We tend to value speaking over the ability to listen — particularly in leadership positions. But when you listen carefully, you have the opportunity to gain new perspectives and learn the things you don’t know you don’t know.

Sometimes we are listening but not fully connecting. For example, we don’t notice nonverbal cues, like energy and body language.

We all know the feeling of internal listening, when we’re focused on our own thoughts, worries and priorities, and simply pretend to hear our conversation partner.

I think that an outstanding listener is not someone who is silent, but someone he asks questions that promote discovery and insight. I would even say good listening for me is a two-way dialogue, not a one-sided monologue.

I try to be that kind of listener who makes the conversation a positive experience for both parties. It is ok to give feedback but think about how you offer it, make it smoothly and positive, do not try to contradict of correct the other person constantly.


Active listing is an undervalued skill — and it’s more than just good manners. Focusing your full attention on the conversation can create a more pleasant, productive experience for everyone involved.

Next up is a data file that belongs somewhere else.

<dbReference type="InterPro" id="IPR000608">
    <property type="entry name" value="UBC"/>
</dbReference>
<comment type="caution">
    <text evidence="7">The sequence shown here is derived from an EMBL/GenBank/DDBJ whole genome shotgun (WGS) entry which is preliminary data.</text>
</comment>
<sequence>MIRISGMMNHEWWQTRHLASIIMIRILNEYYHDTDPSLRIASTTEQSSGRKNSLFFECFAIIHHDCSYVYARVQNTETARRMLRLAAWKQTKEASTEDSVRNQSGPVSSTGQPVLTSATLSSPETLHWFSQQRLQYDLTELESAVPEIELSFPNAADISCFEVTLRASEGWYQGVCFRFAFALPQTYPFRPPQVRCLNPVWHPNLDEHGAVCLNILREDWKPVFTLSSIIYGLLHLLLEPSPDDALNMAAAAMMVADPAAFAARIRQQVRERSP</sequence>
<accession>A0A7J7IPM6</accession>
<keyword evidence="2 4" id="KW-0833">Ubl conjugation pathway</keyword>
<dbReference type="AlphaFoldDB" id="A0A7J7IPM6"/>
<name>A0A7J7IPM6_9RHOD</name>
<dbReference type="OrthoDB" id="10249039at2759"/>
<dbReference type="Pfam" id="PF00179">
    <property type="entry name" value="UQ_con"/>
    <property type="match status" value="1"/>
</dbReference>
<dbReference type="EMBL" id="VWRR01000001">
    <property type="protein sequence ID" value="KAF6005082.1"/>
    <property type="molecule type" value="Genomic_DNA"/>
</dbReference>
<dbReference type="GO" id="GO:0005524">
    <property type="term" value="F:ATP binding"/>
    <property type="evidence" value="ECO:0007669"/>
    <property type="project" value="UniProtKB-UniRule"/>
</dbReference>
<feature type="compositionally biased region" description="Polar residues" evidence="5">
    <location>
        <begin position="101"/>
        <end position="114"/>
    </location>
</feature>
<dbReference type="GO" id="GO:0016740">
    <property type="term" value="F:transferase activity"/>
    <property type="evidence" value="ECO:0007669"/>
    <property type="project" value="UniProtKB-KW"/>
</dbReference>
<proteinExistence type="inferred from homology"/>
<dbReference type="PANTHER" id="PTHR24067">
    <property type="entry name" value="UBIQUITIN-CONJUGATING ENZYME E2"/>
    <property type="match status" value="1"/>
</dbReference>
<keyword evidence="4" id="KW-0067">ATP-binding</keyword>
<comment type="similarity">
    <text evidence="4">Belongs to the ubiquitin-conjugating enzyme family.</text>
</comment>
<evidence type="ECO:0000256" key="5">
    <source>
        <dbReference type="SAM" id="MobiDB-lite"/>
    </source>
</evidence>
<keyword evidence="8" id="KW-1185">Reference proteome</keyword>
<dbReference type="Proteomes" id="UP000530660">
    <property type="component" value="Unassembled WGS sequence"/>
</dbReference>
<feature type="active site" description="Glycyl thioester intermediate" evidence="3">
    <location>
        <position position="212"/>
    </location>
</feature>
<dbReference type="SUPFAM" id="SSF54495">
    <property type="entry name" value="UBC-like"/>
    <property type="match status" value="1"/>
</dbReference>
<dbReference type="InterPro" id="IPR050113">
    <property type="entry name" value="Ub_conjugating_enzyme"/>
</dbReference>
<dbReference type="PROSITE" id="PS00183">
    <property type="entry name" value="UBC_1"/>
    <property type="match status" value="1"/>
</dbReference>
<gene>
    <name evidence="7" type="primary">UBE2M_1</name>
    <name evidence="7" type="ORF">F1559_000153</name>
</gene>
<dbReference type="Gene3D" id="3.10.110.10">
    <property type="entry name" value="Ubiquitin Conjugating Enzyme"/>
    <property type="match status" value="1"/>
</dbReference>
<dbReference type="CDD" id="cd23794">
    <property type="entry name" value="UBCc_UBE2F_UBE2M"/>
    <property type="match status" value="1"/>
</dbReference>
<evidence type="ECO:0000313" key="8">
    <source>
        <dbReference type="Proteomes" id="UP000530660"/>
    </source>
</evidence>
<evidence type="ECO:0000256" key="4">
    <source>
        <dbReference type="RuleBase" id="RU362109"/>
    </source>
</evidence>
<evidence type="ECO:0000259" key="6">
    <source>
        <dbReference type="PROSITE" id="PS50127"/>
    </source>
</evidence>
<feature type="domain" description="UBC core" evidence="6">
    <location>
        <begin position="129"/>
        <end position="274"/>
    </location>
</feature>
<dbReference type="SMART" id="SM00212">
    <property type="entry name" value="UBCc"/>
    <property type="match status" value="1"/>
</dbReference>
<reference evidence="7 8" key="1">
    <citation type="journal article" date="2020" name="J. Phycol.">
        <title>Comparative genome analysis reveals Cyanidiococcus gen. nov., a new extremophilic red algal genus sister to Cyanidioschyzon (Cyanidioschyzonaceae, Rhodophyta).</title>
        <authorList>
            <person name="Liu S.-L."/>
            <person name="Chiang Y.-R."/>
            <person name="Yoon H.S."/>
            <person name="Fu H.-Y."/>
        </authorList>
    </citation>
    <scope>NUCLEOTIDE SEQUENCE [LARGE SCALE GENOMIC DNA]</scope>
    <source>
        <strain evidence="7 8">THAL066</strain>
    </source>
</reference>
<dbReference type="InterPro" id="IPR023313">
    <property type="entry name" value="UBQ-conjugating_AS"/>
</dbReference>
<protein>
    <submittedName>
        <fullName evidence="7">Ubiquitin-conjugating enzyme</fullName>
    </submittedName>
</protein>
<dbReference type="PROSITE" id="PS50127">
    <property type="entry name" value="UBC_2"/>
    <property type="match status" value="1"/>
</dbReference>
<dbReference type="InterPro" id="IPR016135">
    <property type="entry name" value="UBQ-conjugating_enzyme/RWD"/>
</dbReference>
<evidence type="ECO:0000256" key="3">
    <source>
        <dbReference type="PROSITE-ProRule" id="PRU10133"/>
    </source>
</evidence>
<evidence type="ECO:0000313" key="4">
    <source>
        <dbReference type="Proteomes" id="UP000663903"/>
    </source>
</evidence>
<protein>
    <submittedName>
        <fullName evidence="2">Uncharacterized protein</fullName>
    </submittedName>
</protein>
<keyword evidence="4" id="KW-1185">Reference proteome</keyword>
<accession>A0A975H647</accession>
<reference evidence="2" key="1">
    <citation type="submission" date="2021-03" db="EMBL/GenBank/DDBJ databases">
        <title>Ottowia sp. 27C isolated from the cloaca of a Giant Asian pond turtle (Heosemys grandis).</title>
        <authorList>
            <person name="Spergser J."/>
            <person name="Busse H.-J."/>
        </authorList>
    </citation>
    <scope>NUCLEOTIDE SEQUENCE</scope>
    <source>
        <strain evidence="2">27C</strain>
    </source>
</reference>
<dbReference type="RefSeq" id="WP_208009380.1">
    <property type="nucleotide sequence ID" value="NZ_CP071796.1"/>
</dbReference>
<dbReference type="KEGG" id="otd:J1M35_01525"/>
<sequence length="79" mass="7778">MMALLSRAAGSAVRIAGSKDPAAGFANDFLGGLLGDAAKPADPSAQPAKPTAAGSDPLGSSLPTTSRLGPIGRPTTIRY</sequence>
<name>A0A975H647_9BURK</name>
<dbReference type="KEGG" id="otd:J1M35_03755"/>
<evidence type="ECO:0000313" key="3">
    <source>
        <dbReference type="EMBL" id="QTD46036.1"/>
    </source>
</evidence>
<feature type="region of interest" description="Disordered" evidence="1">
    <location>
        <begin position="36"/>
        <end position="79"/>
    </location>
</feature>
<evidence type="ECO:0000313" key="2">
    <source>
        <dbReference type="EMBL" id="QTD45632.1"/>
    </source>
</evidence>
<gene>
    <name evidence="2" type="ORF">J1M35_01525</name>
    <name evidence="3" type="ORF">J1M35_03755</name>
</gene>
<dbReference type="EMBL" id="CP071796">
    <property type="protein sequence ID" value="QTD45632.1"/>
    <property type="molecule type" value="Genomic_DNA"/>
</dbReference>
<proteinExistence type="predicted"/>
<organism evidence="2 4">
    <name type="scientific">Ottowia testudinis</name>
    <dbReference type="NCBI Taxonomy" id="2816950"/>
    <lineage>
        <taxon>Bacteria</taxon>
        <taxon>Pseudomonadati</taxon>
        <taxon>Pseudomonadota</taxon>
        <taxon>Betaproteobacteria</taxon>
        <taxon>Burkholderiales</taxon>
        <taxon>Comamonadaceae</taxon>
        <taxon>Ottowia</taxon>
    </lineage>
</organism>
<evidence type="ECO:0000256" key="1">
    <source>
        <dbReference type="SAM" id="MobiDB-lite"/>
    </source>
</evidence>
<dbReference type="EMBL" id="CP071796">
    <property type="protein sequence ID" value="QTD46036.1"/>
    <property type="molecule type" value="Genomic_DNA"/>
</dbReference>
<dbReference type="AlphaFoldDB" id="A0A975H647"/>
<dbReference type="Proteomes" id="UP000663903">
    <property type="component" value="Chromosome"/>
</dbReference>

Also be aware of trying to find the correct rhythm in the conversation. For me, as an ex dancer probably, feeling the rhythm of a conversation is key. Trying to synchronise the people around the table as a moderator is an important skill.

Just like public speaking skills, listening is a skill that requires deliberate practice.

Listening, not talking, is the gifted and great role.

So that is why I challenge myself as an interviewer, a moderator, a public speaker but also as a partner, a friend, a mother to always look for those better questions, because to get the right answers it is essential to ask the right questions.

Handtekening Suyin (1)

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